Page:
Researchers reveal results of study which placed pregnancy tests in bar bathrooms
It was a controversial study when Fairbanks Senator Pete Kelly proposed it two years ago. Now the results of putting state-funded pregnancy tests in bar restrooms is out.
Researchers from the University of Alaska Anchorage (UAA) Institute for Circumpolar Health Studies conducted the $400,000 study, which aimed to see whether easy access to pregnancy tests in bars would encourage women to stop drinking if they found out they out were pregnant. Researchers wanted to show whether the approach would be an effective way to cut down on Alaska’s high rate of Fetal Alcohol Spectrum Disorders (FASD).
The dispensers included information on drinking and pregnancy. The study also asked women to take a survey with a small gift card as incentive, as well as a follow up survey six months later. UAA’s Ryan Ray, who helped design the survey, listed some highlights.
- 12,000-plus pregnancy tests were distributed in four locations across the state.
- 2,069 women participated in the study, 60percent agreed to the follow-up survey.
- 90 Women reported they were currently pregnant.
- 81 percent reported they had stopped drinking upon learning they were pregnant.
- 42 women reported learning they were pregnant after taking a pregnancy test from the restroom dispenser.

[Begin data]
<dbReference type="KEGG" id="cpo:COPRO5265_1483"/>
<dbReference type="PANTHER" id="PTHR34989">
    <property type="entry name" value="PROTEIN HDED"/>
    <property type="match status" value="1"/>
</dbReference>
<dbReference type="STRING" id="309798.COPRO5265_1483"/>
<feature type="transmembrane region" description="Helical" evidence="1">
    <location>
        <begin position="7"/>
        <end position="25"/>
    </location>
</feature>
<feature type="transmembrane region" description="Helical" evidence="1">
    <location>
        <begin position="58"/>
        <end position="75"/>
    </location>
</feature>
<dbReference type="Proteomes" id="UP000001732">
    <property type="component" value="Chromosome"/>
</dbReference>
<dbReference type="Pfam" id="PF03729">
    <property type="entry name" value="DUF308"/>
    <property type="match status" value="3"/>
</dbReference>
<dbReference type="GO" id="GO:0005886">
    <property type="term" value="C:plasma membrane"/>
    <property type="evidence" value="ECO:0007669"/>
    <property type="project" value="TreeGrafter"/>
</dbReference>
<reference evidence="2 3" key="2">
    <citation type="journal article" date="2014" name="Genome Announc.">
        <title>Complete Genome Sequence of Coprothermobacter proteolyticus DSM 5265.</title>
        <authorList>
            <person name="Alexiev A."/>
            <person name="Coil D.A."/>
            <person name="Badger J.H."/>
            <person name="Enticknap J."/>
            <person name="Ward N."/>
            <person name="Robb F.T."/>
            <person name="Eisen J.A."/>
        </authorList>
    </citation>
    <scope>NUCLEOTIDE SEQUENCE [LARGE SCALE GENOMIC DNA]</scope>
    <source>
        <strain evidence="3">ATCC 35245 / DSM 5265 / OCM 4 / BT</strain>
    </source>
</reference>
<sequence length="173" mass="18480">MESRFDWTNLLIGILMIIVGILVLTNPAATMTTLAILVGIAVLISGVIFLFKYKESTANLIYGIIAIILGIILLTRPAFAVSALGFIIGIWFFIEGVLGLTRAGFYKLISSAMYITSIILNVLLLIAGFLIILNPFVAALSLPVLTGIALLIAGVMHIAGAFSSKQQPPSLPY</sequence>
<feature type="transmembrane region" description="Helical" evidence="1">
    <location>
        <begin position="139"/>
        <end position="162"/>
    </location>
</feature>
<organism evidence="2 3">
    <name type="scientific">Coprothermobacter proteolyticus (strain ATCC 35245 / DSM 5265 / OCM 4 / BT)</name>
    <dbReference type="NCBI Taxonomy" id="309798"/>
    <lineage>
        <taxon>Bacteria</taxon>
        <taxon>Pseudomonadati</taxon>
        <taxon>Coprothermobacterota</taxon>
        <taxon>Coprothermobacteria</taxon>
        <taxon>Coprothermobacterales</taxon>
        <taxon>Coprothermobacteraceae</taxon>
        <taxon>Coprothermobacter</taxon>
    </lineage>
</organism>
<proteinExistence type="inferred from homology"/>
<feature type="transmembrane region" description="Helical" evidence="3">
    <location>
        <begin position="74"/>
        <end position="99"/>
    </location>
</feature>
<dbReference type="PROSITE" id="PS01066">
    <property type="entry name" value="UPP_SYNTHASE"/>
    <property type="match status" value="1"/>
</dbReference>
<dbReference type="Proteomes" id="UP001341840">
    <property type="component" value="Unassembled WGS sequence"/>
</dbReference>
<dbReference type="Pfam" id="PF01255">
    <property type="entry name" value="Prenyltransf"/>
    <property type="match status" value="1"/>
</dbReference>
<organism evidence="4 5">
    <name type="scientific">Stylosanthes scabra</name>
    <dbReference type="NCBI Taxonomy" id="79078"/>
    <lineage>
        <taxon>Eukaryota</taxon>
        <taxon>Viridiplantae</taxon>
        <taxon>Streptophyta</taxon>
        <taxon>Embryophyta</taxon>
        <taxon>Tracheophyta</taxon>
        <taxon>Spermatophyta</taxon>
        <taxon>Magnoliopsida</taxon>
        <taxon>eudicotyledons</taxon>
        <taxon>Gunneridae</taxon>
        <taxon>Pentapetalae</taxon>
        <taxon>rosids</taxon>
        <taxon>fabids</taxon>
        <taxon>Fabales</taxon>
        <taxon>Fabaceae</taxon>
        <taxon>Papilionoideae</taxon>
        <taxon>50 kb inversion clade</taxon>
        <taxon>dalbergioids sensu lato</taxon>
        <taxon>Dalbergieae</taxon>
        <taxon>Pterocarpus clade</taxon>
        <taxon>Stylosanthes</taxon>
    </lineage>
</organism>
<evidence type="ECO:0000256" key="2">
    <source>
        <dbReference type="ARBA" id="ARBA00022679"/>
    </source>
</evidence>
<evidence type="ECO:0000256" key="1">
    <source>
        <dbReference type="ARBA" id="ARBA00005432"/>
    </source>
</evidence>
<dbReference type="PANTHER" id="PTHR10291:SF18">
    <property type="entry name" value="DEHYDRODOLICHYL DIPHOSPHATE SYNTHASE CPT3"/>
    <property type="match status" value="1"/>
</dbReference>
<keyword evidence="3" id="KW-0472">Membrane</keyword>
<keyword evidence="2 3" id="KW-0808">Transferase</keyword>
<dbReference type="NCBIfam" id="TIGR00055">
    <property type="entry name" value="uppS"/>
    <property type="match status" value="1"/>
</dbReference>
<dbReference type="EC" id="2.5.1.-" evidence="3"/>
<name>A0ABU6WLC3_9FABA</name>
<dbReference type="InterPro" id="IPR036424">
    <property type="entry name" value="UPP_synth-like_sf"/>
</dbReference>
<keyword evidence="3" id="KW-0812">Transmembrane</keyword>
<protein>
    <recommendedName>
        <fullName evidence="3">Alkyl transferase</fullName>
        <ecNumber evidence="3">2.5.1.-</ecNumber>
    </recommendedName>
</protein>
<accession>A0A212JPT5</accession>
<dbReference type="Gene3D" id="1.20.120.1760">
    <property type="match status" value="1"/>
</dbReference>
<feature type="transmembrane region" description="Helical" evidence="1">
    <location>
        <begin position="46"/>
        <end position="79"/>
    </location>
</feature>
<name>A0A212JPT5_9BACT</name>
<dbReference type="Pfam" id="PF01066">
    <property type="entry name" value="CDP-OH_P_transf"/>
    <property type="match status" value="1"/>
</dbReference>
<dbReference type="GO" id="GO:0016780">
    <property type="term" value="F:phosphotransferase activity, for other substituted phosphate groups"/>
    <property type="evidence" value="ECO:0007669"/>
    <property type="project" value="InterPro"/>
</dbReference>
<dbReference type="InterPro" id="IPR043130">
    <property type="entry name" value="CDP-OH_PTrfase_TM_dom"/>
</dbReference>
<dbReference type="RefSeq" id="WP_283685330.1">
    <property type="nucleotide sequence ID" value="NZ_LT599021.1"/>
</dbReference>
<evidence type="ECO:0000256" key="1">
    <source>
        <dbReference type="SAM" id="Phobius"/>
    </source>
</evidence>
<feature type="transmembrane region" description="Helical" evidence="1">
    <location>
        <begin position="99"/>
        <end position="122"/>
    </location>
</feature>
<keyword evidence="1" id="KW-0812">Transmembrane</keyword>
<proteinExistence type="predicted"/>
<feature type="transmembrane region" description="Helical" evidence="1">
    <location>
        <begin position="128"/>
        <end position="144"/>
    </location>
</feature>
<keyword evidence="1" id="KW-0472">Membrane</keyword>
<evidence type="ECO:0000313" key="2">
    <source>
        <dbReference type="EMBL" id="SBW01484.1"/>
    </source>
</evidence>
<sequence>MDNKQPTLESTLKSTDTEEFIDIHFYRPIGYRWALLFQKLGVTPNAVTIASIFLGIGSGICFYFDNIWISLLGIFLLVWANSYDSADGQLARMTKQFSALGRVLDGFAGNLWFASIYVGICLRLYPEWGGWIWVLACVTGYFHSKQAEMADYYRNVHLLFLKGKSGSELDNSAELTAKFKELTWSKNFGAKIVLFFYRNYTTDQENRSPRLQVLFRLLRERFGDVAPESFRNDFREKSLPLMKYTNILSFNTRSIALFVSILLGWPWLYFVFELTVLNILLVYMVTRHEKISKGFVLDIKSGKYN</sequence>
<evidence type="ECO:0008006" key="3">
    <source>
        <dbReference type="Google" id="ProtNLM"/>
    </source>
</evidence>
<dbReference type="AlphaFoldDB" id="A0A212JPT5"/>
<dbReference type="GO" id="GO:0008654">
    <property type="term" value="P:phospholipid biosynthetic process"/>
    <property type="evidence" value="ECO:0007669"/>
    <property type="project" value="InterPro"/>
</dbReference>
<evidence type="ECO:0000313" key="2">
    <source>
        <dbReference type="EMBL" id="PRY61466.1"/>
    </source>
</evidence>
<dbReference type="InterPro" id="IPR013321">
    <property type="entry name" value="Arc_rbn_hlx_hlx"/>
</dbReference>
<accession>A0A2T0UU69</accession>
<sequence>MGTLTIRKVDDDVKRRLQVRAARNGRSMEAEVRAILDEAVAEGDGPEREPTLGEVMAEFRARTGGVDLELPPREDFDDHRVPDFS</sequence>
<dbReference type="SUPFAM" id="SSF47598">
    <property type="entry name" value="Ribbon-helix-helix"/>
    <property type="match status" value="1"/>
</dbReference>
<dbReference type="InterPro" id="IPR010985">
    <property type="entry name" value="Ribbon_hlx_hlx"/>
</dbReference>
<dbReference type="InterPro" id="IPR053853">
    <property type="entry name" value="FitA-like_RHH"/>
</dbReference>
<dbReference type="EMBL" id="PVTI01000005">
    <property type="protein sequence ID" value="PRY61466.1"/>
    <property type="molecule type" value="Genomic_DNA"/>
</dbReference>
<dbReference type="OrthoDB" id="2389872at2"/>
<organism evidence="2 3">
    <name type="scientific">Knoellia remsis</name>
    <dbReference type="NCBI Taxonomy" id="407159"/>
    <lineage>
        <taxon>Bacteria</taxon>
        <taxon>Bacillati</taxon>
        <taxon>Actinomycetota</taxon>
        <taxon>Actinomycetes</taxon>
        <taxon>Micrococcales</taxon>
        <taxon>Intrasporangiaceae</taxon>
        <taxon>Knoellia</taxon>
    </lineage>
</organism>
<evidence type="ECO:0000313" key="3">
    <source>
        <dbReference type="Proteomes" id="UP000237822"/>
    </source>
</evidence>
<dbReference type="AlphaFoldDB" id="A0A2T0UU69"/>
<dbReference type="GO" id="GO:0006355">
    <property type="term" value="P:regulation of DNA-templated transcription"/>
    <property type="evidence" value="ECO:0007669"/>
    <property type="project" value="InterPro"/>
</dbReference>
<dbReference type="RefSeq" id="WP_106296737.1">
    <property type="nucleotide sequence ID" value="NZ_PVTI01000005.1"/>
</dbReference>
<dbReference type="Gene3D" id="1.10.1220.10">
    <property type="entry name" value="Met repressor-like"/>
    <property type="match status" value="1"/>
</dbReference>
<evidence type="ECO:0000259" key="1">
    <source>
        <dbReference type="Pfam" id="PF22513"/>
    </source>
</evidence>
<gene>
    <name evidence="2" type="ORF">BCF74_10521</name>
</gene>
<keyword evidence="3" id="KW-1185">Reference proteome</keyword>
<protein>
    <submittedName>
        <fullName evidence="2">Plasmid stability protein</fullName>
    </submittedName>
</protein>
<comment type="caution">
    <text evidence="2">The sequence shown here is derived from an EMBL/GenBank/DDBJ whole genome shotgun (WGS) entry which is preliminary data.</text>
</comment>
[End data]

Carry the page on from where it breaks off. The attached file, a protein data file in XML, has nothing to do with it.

- All 42 women said they stopped drinking when they learned of their pregnancy
“When forty-two woman alone found out they were pregnant from a pregnancy test in a bar where they went planning to consume alcohol, that’s a big deal,” said Ray.
UAA Circumpolar Health Studies Director David Driscoll said the study showed something more: that women need better access to pregnancy tests.
Driscoll said women cited barriers like cost and, in rural Alaska, privacy when it came to getting tested early in their pregnancies.
He said the study also looked to see how well women retained the information on drinking during pregnancy when it was presented not just on a poster, but actually on the pregnancy dispensers. Driscoll said the follow-up survey showed women remembered the information more clearly when the pregnancy dispenser was present.
Driscoll said the dispensers have been taken down for now but he’d like to see them go up again. He’s hoping federal funding may pay to do a larger study state-wide.
Correction: A previous version of this story incorrectly stated who proposed the study. It has been amended.
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